“The American people don’t want the government to shut down, and they don’t want Obamacare. The House has listened to the American people.” So said House Speaker John Boehner last week after the House, which he leads mostly in name, approved a spending bill that eliminated funding for the Affordable Care Act and pushed Congress — again — toward a government shutdown.
Another high-profile Republican, Arizona Sen. John McCain, took a more practical and constructive approach in remarks Tuesday. Said Sen. McCain: “I don’t know what all the scenes are, but I’ve seen how this movie ends. We will end up not shutting down the government, and we will not defund Obamacare.”
We hope Sen. McCain is right. A government shutdown’s consequences would be entirely negative, perhaps severely so. And although millions of Americans don’t fully understand Obamacare, defunding it at this stage would be folly.
That effort is as much driven by some Republicans’ desire to destroy what remains of the Obama presidency as it is by flaws in the health care law that is President Obama’s signature achievement.
Republicans would be wiser to stifle Texas Sen. Ted Cruz, a tea-party champion whose willingness to shut down the government is downright chilling. His rhetoric on Obamacare is shrill in the extreme; he has likened his effort to the fight against the Nazis and to President Kennedy’s vow to land an American on the moon.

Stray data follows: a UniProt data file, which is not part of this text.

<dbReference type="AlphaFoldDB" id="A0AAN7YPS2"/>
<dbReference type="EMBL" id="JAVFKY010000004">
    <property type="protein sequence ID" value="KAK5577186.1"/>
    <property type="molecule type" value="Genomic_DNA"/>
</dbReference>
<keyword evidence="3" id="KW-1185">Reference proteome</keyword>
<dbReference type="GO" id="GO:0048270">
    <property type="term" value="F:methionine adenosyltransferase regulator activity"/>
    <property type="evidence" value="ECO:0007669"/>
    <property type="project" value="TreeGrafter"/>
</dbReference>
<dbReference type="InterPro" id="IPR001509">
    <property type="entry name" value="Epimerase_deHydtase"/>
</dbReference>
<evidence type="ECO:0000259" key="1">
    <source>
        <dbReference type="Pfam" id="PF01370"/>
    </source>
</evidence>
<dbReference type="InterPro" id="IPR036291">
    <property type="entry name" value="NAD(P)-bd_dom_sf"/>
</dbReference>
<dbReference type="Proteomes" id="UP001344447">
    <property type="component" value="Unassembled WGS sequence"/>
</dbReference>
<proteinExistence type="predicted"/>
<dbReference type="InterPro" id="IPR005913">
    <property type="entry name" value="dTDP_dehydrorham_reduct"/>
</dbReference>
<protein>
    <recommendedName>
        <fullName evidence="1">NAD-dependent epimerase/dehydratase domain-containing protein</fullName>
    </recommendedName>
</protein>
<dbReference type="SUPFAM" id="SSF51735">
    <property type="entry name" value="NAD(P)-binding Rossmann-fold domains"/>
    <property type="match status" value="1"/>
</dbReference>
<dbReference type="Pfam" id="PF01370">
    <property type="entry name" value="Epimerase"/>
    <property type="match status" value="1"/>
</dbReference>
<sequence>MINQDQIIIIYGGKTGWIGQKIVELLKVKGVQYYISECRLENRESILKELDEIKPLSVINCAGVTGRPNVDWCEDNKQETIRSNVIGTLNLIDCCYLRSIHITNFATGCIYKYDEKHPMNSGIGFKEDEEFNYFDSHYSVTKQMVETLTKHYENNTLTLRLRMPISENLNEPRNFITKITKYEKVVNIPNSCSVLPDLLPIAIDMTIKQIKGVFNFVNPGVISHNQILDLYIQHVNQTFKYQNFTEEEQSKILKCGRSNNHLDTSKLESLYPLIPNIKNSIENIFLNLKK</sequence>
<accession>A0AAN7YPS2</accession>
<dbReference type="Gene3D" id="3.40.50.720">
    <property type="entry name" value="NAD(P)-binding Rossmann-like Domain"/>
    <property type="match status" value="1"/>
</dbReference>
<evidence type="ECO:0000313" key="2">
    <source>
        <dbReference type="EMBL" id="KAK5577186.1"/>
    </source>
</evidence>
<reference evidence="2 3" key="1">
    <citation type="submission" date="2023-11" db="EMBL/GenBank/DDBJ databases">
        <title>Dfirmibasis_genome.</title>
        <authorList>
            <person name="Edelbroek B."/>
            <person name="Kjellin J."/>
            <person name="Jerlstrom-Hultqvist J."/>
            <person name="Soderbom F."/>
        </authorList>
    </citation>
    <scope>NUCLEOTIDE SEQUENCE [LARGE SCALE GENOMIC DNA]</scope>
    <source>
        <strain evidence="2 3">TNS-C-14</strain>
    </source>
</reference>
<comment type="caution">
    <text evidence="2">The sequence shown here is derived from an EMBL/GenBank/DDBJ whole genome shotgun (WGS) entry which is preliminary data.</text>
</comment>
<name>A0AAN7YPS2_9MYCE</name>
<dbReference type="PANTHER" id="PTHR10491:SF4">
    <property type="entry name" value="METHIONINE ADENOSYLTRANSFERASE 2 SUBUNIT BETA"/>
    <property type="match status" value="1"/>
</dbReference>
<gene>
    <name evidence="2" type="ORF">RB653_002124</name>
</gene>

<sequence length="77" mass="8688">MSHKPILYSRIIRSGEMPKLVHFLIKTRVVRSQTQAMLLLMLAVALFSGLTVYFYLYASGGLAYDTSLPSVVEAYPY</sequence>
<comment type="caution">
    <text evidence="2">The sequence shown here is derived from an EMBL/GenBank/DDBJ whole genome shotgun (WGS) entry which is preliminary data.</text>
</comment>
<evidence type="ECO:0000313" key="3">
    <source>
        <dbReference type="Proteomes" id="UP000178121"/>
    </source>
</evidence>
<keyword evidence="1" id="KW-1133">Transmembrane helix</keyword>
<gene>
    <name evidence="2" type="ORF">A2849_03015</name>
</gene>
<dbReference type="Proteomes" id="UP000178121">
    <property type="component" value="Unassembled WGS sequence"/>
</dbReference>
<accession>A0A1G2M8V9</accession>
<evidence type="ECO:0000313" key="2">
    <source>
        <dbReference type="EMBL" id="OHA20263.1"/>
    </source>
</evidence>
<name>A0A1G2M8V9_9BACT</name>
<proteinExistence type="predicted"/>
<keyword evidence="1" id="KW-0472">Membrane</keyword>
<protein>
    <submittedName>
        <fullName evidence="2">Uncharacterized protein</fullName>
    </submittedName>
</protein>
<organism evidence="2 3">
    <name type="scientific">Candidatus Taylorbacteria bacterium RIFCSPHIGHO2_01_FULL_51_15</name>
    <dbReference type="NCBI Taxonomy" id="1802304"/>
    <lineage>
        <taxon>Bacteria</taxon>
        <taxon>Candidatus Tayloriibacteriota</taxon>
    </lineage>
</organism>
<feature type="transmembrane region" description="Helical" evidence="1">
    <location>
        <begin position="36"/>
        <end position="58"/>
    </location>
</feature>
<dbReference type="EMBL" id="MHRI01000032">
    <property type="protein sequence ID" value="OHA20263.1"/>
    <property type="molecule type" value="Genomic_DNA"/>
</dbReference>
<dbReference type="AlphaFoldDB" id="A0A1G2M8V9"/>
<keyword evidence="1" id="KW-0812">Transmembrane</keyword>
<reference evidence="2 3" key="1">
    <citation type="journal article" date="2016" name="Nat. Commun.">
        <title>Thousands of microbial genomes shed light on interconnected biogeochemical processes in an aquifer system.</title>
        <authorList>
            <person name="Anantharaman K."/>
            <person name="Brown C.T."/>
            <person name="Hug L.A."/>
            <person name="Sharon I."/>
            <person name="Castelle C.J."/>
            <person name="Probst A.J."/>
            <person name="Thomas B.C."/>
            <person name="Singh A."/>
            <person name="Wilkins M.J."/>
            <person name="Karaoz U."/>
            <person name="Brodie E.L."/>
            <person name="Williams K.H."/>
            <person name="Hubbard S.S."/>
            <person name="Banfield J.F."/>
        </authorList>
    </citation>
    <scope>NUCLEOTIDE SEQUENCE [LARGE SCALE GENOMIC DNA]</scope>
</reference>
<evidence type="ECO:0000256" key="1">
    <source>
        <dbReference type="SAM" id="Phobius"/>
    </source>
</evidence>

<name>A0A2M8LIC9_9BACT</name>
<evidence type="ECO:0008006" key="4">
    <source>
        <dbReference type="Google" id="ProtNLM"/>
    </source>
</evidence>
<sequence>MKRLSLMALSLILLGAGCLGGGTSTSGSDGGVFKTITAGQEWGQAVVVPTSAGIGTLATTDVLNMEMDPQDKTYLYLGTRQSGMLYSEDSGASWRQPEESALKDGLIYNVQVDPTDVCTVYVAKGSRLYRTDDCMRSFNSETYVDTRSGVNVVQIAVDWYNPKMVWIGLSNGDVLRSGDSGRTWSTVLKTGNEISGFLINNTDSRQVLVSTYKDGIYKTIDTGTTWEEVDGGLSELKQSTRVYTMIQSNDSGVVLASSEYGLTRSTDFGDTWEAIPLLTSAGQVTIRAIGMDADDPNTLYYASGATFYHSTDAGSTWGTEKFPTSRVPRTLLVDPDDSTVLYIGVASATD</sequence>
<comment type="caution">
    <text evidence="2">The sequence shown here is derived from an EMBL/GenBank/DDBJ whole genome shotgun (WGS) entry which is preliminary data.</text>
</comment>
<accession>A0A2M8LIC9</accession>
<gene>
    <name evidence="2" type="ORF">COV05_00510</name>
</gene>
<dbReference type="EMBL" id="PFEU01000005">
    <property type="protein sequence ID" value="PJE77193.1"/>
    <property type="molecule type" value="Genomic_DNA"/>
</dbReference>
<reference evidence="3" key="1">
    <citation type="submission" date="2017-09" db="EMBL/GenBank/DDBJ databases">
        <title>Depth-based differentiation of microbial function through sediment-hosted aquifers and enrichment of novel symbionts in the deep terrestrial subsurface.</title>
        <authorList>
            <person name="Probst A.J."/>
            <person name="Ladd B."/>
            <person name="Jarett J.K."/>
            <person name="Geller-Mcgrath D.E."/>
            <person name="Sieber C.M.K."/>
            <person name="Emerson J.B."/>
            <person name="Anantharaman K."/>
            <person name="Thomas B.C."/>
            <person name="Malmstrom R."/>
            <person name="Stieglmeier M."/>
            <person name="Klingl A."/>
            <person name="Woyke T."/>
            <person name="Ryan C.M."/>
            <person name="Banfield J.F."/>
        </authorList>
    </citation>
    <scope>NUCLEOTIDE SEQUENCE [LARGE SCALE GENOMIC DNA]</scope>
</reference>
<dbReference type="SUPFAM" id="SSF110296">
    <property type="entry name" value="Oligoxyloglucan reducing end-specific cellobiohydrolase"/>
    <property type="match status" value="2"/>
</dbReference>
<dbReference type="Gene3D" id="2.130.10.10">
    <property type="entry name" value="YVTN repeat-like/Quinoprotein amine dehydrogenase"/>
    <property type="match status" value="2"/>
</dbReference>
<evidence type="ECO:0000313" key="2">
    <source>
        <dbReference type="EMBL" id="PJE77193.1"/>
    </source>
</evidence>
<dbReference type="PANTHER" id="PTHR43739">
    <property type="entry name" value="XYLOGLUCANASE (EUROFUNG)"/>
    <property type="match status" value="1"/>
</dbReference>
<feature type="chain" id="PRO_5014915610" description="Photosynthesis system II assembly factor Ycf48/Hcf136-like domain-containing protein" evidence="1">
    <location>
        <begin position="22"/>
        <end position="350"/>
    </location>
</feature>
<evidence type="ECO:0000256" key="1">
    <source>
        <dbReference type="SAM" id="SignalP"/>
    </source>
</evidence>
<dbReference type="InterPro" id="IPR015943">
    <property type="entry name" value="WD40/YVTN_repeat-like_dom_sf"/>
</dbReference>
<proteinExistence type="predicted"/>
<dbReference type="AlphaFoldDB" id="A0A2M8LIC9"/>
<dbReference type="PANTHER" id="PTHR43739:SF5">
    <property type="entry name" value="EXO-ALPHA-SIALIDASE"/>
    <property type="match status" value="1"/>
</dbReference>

He’s wrong, however, in asserting, “Everyone in America knows Obamacare is destroying the economy.” Neither its short-term nor long-term impact on the economy is known. Yet Republicans who are trying to persuade healthy young Americans not to participate in Obamacare in order to cut a funding source vital to its success are not doing the economy or those young Americans any sort of service.
Americans are unsure about Obamacare in part because they can’t get the truth about it. Democrats extol it and Republicans demonize it. Yet even most Americans who don’t support Obamacare don’t want another government shutdown and are weary of these contrived showdowns.
Though Americans may no longer expect it, they still want the people they elect to work together to solve our nation’s problems.
That would be a healthy development.